Alum Gary Owen Makes a Heartfelt Visit Back to Talawanda

Whether you expected another cliche speech on drugs or another boring assembly, nobody expected what Gary Owen and Chris Herren had prepared for us. Tuesday, Aug. 30, Freshman and Sophomores were called to the PAC to hear about a topic that seemed to hit home for many of us.

As of 2015, 2,744 people have died of heroin overdoses in Ohio. Compare that to 2010 when the nationwide death total was 3,306. With these numbers on the rise, Owen made it clear he did not want his brother to “be another statistic.” In 2015, Owen lost his own brother to heroin. After mourning the loss of his own, Owen started rallying to make a difference. At an addiction rally in Washington D.C., Gary Owen met former NBA player Chris Herren and asked him if he would want to talk with him at schools about addiction. His answer was obvious.

Shortly after Owen gave his heartfelt speech, Chris Herren took the stage and spoke about his own addiction problems. Chris Herren, a former NBA player, struggled with addiction himself saying, “I overdosed four times.”

Chris Herren spoke words of encouragement by talking about his time in high school and how to prevent addiction. Herren left a much-needed question and answer time after his speech. When asked what hooked him on drugs, he answered with one word: pills. Herren told us how something that seemed so harmless such as taking painkillers, can lead to a world of addiction and hurt. By the time we left the PAC, it was visible how many students both Owen and Herren had touched that day.

Before his speech, I got the chance to sit down with Gary and talk to him about his time at Talawanda. Gary was born in Cincinnati and moved to the Talawanda School District when he was in fifth grade. Owen played baseball for his first two years of High School but he also wrestled and played football for all four years. Owen went into the Navy immediately after high school, but when he returned he achieved his lifelong dream of being a comedian. Today Owen tours the country telling jokes and doing what he loves.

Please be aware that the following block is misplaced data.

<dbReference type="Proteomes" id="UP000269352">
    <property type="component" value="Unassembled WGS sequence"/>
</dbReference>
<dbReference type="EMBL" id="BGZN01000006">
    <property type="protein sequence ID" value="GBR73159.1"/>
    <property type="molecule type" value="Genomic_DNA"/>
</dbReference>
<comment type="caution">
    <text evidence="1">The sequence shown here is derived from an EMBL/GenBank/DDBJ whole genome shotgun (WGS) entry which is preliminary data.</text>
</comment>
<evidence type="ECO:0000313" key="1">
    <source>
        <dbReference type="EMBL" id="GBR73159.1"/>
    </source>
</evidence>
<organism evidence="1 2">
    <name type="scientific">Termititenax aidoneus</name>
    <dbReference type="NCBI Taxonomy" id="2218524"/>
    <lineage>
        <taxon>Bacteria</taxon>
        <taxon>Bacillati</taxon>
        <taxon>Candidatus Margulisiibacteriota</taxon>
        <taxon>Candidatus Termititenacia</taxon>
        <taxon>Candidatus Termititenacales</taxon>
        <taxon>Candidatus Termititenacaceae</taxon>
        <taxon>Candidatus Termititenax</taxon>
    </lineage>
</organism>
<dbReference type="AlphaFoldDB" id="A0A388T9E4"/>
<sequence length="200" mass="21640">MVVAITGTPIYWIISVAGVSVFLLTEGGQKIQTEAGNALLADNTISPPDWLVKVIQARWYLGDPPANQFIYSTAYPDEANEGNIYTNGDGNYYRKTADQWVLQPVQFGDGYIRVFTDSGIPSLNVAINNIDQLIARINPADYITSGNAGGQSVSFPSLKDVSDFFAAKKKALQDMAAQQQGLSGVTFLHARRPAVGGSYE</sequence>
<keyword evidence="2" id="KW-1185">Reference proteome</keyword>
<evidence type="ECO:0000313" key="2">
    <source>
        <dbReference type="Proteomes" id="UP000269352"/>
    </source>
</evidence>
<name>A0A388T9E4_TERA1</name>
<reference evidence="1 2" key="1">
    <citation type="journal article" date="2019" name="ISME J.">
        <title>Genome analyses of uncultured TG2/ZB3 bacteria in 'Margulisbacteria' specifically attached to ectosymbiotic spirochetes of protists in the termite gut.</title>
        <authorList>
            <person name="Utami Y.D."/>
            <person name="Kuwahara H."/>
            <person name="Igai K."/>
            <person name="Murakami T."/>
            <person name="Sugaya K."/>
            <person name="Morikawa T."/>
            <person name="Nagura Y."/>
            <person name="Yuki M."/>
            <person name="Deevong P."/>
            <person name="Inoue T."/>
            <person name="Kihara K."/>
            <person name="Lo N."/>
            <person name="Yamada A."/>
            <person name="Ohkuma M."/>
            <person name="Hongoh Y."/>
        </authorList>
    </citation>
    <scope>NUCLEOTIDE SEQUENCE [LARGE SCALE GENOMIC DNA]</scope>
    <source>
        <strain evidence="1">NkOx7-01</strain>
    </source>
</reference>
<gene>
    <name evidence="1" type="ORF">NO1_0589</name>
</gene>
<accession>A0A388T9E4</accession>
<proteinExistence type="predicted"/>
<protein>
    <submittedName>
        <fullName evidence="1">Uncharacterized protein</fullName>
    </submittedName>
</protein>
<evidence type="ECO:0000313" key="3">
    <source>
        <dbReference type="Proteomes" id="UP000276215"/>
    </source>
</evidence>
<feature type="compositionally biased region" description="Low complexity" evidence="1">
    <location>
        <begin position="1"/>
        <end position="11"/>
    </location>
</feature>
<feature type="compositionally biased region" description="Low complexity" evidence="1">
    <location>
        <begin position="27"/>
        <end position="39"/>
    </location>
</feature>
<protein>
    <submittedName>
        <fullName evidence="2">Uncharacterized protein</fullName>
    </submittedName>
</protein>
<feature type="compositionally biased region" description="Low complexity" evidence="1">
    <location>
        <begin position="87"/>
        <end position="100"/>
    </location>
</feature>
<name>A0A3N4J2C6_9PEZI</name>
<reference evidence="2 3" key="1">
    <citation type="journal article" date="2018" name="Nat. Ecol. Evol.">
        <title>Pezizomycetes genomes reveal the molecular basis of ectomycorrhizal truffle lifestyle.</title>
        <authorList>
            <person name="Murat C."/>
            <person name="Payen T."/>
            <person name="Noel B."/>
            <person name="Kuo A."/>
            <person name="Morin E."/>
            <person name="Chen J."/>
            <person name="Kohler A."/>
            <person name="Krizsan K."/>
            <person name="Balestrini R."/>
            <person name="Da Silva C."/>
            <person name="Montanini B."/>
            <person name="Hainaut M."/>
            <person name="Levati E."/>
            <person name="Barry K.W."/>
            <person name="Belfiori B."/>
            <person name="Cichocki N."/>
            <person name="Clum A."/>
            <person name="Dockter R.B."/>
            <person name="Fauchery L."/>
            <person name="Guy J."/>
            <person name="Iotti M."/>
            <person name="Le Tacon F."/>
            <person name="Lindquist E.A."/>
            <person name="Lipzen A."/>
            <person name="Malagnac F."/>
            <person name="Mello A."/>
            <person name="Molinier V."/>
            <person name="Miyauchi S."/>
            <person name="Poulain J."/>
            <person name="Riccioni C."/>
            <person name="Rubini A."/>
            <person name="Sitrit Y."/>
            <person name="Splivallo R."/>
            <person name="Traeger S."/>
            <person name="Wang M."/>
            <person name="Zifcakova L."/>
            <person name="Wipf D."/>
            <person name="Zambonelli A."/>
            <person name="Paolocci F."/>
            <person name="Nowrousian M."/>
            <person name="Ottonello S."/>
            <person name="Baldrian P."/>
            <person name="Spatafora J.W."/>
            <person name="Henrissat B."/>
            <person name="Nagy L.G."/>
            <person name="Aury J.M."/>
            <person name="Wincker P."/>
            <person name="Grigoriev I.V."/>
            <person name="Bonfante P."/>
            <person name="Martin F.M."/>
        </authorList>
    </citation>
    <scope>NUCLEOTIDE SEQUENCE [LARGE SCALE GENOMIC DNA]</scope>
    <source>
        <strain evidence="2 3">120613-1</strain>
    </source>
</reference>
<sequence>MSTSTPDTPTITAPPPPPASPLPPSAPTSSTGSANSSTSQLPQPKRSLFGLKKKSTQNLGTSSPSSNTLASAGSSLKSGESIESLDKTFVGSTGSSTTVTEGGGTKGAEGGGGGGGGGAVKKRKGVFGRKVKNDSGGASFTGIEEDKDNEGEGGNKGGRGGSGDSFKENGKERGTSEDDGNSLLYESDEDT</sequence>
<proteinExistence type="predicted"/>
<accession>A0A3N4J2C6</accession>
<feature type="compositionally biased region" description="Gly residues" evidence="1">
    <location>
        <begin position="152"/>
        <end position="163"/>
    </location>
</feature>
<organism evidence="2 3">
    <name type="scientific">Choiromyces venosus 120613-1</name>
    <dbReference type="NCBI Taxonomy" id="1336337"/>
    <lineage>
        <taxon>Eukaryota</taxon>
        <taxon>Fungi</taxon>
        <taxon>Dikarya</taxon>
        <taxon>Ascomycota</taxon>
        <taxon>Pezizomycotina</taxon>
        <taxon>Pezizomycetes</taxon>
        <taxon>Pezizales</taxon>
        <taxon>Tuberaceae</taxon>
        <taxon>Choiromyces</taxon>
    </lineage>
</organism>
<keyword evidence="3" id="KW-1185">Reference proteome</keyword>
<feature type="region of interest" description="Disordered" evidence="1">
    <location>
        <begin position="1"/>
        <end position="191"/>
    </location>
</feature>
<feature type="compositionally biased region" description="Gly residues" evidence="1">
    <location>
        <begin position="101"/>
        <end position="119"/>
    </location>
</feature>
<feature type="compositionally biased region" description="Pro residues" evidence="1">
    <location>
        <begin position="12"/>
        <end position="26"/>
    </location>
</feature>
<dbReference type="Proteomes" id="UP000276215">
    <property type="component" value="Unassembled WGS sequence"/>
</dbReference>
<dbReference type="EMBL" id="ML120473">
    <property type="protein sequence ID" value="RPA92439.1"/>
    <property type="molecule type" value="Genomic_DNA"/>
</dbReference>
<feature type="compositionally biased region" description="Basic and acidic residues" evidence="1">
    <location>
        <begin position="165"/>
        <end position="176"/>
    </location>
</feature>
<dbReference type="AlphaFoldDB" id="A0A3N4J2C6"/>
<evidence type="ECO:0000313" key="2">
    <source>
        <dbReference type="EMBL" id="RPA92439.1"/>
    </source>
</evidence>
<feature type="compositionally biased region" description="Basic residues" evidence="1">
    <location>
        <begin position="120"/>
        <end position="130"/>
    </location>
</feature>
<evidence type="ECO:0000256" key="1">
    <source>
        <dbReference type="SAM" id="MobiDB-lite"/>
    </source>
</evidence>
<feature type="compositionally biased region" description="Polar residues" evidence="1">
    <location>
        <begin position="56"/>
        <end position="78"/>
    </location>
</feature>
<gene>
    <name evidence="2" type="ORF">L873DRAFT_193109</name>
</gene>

I asked Gary what made him want to come back to Talawanda and talk to us about addiction and he admitted, “I can tell jokes in front of 2,000 people but I’m nervous to do it in front of a small crowd.” Owen wanted to talk to us because his brother died last year and his experience is important to him.

To finish his speech, Owen told us a story that not even his wife knew. One day while walking home from football practice on the train tracks Gary didn’t know if he wanted to jump on the train or jump in front of it. At that time in his life all he wanted was to be noticed. Thankfully someone did notice him–his Talawanda coaches. On his facebook page Owen posted “I’m a Talawanda Brave. Always will be…” Owen encouraged us to simply talk to people that we usually don’t talk with. He stressed that sometimes just asking how someone’s day is going can be enough to let that person know you care. One thing is for sure–Gary Owen cares about Talawanda.

“The Gary Owen Show” premieres on the BET Network Tuesday, Oct. 11 at 9:30 p.m.